For Harry Potter fans, the Warner Bros Studio tour in Leavesden always tops the list of things to do in London – but as it’s not a cheap experience, it’s well worth researching tips for the Harry Potter studio tour beforehand to get the most from your visit.
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Whether you’re wondering about how to get tickets or how to get there, how long to spend, what to do about food, how to avoid giant spiders and whether you really need that digital guide after all, I’ve packed all the answers into my list of top tips for visiting the Harry Potter Studios, London.
Having visited several times with my daughter (and more times without her), there’s also advice if you’re visiting Harry Potter world with kids. Grab your cloak, pack your wand and read on. Suitable for Muggles and wannabe wizards!
Which attraction is the main one? If you’re wondering just how many Harry Potter attractions there are in London, the official name is the Warner Bros studio tour, but it’s also commonly known as the Harry Potter tour, Harry Potter Studio tour London and Harry Potter World
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Tickets for the Warner Bros studio tour get snapped up very early – plan to book in August if you fancy Hogwarts in the Snow at Christmas, and usually months in advance to visit during peak season as well.
If you’re visiting on a wet Wednesday in January, you’re likely to have more choice, but this really isn’t something to leave to the last moment.
An earlier time slot is also a good idea if you can get one, to give plenty of time to explore and to avoid a late night with younger fans.
Where to find tickets if the Warner Bros site is sold out
The cheapest way to visit is always booking direct with Warner Bros Studios but if your dates are showing as booked, there are some alternative options to try.
Tour operators will often have availability if you’re happy to buy tickets with a coach transfer – you can also book direct via Golden Tours which is the main provider. These also show one of the films on the journey to Watford which is fun.
While you can choose to take the bus from Victoria Station or near Baker Street Station, as well as from Kings Cross, there is also an option to make your own way and to meet at the ticket collection desk if you’re staying at a hotel near the Harry Potter Studios.
If you’re choosing the option without transportation, do consider how you’ll get to the site though as both the shuttle bus and parking require you to show a ticket.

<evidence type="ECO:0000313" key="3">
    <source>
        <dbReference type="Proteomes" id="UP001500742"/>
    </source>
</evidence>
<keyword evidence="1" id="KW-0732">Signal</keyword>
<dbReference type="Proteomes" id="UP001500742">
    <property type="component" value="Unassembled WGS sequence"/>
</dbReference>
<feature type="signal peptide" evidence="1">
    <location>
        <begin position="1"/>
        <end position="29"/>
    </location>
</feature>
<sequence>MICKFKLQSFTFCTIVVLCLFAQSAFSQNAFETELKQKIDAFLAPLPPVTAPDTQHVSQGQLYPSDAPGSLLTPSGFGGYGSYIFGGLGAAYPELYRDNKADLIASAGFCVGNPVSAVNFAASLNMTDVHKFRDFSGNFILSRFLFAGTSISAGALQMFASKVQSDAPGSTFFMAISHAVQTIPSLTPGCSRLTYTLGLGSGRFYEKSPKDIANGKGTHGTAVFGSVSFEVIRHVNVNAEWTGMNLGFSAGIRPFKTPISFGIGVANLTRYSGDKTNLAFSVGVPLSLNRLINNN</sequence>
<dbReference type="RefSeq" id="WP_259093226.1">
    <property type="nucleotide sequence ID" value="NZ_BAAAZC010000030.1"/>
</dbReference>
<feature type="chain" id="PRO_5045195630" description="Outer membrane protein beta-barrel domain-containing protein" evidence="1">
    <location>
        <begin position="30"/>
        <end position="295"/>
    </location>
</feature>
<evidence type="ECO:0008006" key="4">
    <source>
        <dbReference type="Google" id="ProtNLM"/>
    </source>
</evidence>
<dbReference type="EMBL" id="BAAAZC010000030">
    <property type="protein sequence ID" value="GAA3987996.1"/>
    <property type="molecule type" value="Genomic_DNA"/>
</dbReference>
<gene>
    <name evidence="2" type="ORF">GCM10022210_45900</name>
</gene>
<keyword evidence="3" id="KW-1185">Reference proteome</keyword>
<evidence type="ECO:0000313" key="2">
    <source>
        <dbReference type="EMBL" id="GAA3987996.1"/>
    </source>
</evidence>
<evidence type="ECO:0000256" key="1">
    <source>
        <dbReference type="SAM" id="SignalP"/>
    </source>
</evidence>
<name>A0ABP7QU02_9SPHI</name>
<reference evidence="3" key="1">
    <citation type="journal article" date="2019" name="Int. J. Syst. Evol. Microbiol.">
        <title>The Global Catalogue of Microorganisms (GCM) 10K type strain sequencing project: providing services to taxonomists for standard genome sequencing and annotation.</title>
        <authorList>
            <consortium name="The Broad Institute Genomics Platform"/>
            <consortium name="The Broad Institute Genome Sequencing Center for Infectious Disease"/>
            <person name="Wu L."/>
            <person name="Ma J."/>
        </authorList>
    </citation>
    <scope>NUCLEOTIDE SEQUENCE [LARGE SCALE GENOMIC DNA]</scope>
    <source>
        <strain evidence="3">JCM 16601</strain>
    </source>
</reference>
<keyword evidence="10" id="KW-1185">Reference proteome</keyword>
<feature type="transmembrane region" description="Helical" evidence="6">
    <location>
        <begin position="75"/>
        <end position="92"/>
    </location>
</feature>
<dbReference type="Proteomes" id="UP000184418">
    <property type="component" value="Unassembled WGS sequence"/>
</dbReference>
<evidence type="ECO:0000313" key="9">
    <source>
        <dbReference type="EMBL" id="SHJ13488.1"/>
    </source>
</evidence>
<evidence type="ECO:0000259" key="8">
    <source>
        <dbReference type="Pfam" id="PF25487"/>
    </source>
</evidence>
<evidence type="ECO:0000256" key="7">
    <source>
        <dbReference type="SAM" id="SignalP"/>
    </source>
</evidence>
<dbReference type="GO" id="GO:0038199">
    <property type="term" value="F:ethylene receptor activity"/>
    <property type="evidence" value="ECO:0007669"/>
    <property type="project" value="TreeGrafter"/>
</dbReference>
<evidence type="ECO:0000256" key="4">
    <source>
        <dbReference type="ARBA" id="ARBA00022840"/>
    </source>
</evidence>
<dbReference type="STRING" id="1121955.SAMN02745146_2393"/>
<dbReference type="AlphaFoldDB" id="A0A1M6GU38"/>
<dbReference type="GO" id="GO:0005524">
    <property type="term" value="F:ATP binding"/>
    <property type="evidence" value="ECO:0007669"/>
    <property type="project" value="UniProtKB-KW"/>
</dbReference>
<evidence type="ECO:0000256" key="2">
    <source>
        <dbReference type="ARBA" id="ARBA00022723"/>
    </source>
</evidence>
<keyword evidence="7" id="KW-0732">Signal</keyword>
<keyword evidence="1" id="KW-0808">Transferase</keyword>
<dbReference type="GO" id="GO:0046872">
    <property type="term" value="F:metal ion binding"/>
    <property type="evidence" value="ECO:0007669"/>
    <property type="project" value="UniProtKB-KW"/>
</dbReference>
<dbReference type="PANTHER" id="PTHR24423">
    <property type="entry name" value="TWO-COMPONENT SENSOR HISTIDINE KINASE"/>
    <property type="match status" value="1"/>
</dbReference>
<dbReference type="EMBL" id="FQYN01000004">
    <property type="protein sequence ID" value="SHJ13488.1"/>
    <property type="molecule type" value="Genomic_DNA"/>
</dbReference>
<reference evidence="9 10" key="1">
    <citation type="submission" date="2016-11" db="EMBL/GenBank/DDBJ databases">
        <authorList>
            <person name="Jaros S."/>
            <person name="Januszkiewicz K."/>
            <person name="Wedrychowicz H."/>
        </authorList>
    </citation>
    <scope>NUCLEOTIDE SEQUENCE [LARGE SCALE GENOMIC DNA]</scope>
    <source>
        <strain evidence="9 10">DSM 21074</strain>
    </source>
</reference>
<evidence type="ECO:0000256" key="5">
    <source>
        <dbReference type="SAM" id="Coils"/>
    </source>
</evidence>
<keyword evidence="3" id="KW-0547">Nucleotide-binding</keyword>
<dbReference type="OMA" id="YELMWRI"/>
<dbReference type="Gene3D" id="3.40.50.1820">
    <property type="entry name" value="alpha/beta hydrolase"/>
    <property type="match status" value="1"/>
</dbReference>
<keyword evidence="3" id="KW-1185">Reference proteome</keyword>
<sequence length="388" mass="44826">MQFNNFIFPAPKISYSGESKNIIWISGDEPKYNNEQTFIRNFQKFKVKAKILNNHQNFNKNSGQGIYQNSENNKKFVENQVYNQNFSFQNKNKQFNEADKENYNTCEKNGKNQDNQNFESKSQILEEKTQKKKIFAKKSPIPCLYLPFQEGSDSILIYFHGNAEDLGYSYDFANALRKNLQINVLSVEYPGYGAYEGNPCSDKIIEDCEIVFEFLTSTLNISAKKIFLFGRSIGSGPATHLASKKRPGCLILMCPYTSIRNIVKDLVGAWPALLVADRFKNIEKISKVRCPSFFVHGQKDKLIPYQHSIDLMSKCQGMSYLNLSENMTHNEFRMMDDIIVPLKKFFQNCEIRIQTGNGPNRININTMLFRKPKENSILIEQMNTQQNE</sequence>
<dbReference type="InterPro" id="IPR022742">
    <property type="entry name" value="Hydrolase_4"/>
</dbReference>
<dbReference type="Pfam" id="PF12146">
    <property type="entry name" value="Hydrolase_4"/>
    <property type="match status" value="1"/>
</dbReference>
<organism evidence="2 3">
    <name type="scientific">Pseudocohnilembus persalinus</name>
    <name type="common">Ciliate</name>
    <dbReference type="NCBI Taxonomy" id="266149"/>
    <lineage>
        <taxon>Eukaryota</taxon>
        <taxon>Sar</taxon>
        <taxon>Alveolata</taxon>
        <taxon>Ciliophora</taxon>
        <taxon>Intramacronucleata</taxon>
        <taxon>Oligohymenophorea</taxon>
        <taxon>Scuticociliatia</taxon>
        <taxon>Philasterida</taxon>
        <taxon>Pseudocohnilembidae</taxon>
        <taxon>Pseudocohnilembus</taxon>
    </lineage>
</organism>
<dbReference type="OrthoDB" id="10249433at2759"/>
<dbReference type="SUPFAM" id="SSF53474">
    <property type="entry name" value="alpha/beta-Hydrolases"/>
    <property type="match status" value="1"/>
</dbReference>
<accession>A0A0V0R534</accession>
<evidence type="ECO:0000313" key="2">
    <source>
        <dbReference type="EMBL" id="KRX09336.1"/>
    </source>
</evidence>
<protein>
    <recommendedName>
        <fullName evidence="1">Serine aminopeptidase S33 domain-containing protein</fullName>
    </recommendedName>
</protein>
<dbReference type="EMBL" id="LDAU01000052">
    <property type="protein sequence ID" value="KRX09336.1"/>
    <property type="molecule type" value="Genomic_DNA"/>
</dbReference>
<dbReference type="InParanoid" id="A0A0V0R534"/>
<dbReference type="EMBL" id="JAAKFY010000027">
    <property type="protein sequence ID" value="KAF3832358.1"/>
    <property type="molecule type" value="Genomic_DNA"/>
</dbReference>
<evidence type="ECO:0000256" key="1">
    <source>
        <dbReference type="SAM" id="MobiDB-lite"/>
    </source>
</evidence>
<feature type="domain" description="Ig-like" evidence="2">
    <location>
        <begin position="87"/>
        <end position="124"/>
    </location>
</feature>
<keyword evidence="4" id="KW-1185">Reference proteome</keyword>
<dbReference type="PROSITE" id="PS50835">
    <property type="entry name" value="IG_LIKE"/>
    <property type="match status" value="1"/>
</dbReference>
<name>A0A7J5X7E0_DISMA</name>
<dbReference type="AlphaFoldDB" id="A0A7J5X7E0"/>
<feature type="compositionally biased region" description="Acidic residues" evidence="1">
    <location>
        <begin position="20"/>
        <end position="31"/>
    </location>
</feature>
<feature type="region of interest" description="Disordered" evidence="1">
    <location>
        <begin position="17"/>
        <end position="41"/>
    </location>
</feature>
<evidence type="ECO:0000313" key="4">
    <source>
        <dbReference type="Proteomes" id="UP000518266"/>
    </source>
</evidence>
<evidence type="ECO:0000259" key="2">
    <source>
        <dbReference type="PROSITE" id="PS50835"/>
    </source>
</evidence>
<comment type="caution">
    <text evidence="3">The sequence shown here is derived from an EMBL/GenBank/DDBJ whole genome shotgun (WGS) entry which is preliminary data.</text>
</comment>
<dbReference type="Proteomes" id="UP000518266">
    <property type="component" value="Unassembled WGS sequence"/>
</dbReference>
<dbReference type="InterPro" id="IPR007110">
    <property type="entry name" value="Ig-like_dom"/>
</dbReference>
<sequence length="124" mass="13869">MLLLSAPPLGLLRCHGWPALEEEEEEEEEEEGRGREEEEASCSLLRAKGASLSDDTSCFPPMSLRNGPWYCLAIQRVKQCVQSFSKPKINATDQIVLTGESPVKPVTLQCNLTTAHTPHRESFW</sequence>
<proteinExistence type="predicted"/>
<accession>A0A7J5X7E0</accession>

You can also join small group tours to the Harry Potter Studios while some hotels offer packages including tickets. Again, this is a more expensive option but if you’re planning to book a hotel anyway, it’s worth exploring.
And if you have a Mastercard, you can sign up to Mastercard Priceless for last-minute tickets. There are 20 tickets available each day, available from 2-7 days in advance.
For hotels near Harry Potter World with kids, check out my top picks for places to stay
How to get to from central London
The Warner Bros Studio tour is around 20 miles from central London as the crow flies, in Leavesden, Hertfordshire – just outside Watford, but it’s easy to access using public transport.
By far the most straightforward way is to take the train direct from Euston station to Watford Junction – the direct fast trains take only 20 minutes and you can pay using contactless or Oyster card, just like the tube and other Tfl services.
Unlike other national rail services, children under 11 travel free on this route too – normally ages 5-15 pay a 50% fare on train tickets. If you do catch one of the other train routes between Euston and Watford Junction, it will take longer and you’ll need to have the correct child tickets.
Once you arrive at Watford Junction, there’s a free shuttle bus which is included as part of your entry ticket. The journey takes around 15 minutes, and buses run at least every 30 minutes during the day: the last bus heads back when the Studio Tour closes in the evening.
You’ll need to show your ticket or booking confirmation to the driver to be able to use the shuttle bus, so make sure you have it to hand. Sadly the Knight Bus isn’t an option.
There’s no direct tube route to the Harry Potter Studios or to Watford Junction itself. However, you can take the Metropolitan Line to Watford Underground station, just over a mile from Watford Junction station.
You’d then either need to get a taxi to the Warner Bros Studios – around 10-15 minutes by car – or make your way to Watford Junction station to catch the shuttle bus.
There are bus routes which run between the two stations, although it will also involve at least a short walk and some only run every 30 minutes. Alternatively, it’s 5-10 minutes by taxi, which costs around £7-£10.
Allow plenty of time
While you can go at your own pace, it pays to leave plenty of time to explore here. Harry Potter World in London is huge – and new areas are constantly being added and unveiled.